* Second-quarter EPS 90 cents vs Street view 74 cents
* Quarter boosted by deferred spending
* Europe loss smaller than expected
* GM shares down 3 percent
By Ben Klayman and Paul Lienert
DETROIT, Aug 2 General Motors Co posted a
higher-than-expected second-quarter profit as it managed to hold
prices steady in Europe despite the weak economy, and shifted
some costs in North America to the third quarter.
GM said the deferred spending was related to the
reallocation of advertising money around the Olympics,
engineering costs related to the redesigned full-size trucks
being launched next year and additional production downtime.
Analysts said they were impressed that GM was able to
maintain pricing power in Europe in the face of brutal market
conditions and aggressive deals offered by rivals such as
Volkswagen. But they noted that most of the amount
by which the U.S. auto company's earnings exceeded expectations
came from the delayed spending in North America; concerns about
Europe remain a big drag on GM's stock price.
GM shares were down about 3 percent in afternoon trading at
$19.10, far below the $33 at which the stock debuted in the fall
"Is Europe a function of execution or is it the calm before
the storm?" asked Jefferies analyst Peter Nesvold, who has a
"hold" rating on GM shares.
"I feel like Europe will continue to be a black hole until
we're at least able to frame the magnitude of the downturn," he
added. "They showed some nimbleness in this quarter that they
have not shown so far since the new GM went public. People will
remain skeptical, though, before they want to give them any
GM reported a second-quarter loss of $361 million in Europe,
which was less than rival Ford Motor Co's $404 million
loss in the region but much worse than GM's profit a year ago of
$102 million. Analysts polled by StreetAccount had expected a
loss of $426 million for GM Europe in the latest quarter.
GM's net income attributable to common shareholders in the
quarter fell 41 percent to $1.49 billion, or 90 cents a share,
from $2.52 billion, or $1.54 a share, in the year-earlier
quarter. Analysts polled by Thomson Reuters I/B/E/S had expected
74 cents a share. Analysts said North America contributed 14
cents of the 16 cents by which GM profit beat expectations in
the second quarter.
Revenue fell to $37.6 billion from $39.4 billion a year
before as the stronger U.S. dollar hurt results. Analysts had
expected $38.58 billion.
EUROPE REMAINS A CHALLENGE
GM executives acknowledged that Europe -- where the company
sells the Opel and Vauxhall brands -- remained challenging and
they declined to say when GM would return to profitability in
that region, where it has racked up 12 years of losses.
"We clearly have more work to do to offset the headwinds we
face, especially in regions like Europe and South America," GM
Chief Executive Dan Akerson said.
GM has made progress on all the key components of Opel's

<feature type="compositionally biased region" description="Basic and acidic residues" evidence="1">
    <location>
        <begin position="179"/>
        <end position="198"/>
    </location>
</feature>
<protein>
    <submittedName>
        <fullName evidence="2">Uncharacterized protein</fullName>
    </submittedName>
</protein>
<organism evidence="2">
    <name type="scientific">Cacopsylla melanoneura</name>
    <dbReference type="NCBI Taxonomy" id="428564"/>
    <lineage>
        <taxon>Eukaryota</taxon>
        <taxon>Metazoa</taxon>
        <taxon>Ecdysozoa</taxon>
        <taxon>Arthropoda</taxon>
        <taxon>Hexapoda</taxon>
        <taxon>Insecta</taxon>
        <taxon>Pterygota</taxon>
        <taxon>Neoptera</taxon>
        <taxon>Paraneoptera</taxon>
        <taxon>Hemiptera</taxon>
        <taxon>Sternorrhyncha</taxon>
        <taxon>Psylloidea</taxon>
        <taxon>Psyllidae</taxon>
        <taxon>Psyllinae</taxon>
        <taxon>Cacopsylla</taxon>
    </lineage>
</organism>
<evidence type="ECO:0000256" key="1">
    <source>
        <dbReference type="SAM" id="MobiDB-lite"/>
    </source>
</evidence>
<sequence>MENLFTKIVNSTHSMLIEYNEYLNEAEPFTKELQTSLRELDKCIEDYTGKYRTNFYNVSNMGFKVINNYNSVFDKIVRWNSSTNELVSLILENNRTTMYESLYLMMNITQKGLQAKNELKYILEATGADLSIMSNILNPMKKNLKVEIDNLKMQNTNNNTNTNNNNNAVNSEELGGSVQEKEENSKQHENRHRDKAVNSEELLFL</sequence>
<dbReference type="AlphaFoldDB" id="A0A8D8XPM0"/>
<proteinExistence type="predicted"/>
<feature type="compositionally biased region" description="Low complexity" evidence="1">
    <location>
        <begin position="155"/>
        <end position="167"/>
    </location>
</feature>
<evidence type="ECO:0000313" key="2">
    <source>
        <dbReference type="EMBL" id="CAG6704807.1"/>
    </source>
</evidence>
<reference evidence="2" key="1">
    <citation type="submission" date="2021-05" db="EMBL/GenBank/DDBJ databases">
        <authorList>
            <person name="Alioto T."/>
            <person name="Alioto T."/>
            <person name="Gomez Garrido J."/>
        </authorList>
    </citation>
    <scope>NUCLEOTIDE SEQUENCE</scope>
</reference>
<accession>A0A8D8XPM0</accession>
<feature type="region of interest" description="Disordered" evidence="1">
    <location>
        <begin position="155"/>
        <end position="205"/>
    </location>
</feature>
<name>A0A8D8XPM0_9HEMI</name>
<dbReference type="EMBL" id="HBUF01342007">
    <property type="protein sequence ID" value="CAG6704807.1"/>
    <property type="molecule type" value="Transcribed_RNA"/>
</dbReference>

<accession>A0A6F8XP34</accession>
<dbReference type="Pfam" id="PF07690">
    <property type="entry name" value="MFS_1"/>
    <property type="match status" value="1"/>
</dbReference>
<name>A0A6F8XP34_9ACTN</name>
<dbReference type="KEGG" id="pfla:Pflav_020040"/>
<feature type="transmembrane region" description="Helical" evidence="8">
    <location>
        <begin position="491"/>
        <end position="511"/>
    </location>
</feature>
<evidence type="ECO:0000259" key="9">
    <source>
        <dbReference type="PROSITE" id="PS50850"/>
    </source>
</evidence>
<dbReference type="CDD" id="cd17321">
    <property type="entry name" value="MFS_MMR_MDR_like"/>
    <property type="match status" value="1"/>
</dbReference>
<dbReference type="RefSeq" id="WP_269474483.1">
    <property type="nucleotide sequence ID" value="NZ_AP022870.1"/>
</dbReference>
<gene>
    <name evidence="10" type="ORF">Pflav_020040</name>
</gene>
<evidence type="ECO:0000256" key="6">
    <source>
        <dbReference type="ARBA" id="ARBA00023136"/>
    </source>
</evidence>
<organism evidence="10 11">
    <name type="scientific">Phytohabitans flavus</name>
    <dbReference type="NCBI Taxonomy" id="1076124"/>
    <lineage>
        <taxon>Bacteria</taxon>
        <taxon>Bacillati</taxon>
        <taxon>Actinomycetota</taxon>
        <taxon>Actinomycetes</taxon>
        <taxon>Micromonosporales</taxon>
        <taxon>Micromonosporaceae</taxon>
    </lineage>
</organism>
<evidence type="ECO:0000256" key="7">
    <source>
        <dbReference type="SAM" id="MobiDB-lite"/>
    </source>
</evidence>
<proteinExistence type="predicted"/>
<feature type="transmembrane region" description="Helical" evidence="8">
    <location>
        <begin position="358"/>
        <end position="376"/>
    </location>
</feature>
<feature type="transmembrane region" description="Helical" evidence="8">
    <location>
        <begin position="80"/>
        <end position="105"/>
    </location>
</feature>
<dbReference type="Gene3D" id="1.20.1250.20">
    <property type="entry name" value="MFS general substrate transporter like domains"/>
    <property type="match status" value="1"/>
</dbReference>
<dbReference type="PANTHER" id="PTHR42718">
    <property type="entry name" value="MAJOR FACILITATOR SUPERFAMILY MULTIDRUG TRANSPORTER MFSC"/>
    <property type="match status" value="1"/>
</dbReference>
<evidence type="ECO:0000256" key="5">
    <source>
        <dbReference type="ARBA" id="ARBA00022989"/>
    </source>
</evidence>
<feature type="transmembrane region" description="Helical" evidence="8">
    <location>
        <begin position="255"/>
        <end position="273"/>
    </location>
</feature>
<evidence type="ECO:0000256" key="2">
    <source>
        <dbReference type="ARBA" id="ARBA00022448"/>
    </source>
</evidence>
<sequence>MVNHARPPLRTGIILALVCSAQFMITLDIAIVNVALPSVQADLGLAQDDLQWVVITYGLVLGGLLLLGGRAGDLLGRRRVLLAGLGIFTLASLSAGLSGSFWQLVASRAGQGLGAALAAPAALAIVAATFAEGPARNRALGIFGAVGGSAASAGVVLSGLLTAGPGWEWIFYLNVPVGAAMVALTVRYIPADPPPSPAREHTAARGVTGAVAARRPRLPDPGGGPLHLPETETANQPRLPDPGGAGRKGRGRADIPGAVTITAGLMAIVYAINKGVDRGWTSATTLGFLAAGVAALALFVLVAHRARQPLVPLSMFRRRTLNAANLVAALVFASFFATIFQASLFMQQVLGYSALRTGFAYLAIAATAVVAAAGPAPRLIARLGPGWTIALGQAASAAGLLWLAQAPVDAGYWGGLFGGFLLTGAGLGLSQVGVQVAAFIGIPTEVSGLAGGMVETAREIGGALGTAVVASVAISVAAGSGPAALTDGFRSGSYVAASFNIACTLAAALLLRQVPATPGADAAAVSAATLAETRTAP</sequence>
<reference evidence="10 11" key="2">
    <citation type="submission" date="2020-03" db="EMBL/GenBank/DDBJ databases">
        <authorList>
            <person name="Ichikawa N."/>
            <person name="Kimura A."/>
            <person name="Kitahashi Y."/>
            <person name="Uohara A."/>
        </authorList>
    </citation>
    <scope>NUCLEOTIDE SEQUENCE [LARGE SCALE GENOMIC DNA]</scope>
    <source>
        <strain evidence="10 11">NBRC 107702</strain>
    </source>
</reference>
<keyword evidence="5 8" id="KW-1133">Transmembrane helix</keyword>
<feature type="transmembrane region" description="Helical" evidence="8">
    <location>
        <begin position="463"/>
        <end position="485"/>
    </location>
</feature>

restructuring, and management and German labor unions continue
talks on improving productivity and reducing costs and
manufacturing capacity with an agreement expected between the
sides this autumn, he added.
Chief Financial Officer Dan Ammann said the industry overall
will face a challenging European environment in the second half
of the year.
Opel board Chairman Stephen Girsky said GM did not react
quickly enough to the deepening crisis in Europe and was working
hard to cut costs and bureaucracy there.
Ammann, who expects global business trends in the second
half similar to the first half, said GM would address high Opel
vehicle inventories in the third and fourth quarters. Morgan
Stanley analyst Adam Jonas said Europe is likely to lose
materially more money in the second half of the year compared
with the first six months.
Part of GM's cost-cutting strategy in Europe included
forming an alliance with and taking a small stake in PSA Peugeot
Citroen. However, executives said GM will not inject
additional capital into the struggling French automaker, which
is cutting more than 10,000 domestic jobs.
"We have no intention of putting more money into PSA,"
Opel has been a drag on GM's results, leading the automaker
to push for changes at the money-losing European unit, including
ousting the CEO last month. Ammann declined to say when a
permanent replacement would be named.
Ammann said GM in Europe has begun reducing the number of
temporary and contract employees, and is working with the union
"on more flexibility in cost management and productivity
Opel's supervisory board had previously approved a mid-term
business plan, which runs through 2016. But real savings in a
restructuring will not come until GM negotiates a deal with
labor unions to close the Bochum, Germany, plant after 2016.
CHINA EARNINGS SLIP, FUTURE LOOKS BRIGHT
Meanwhile, GM's international business unit, which includes
the crucial Chinese market, saw earnings slip 2.8 percent to
$557 million in the second quarter. GM said it increased market
share in China in the first half to 14.5 percent from 14 percent
for all of last year.
Akerson emphasized that he expects annual Chinese auto
industry sales to hit 30 million vehicles by the end of the
decade. The company has said it expects total industry sales in
China this year to reach 19.5 million to 20 million, an increase
from about 18.5 million in 2011.
GM officials also said they are one year into a two-year
transition to the redesigned Chevrolet Silverado and GMC Sierra.
GM said its outlook for the second and third quarter profits
would still average the same combined as it previously forecast,
suggesting analysts may need to cut their estimates for the
GM had previously said its second- and third-quarter
operating profit in North America would be similar to the $1.7
billion it reported in the first quarter. It earned $1.97
billion in the second quarter, implying it would earn about $1.4
billion in the third quarter, analysts said.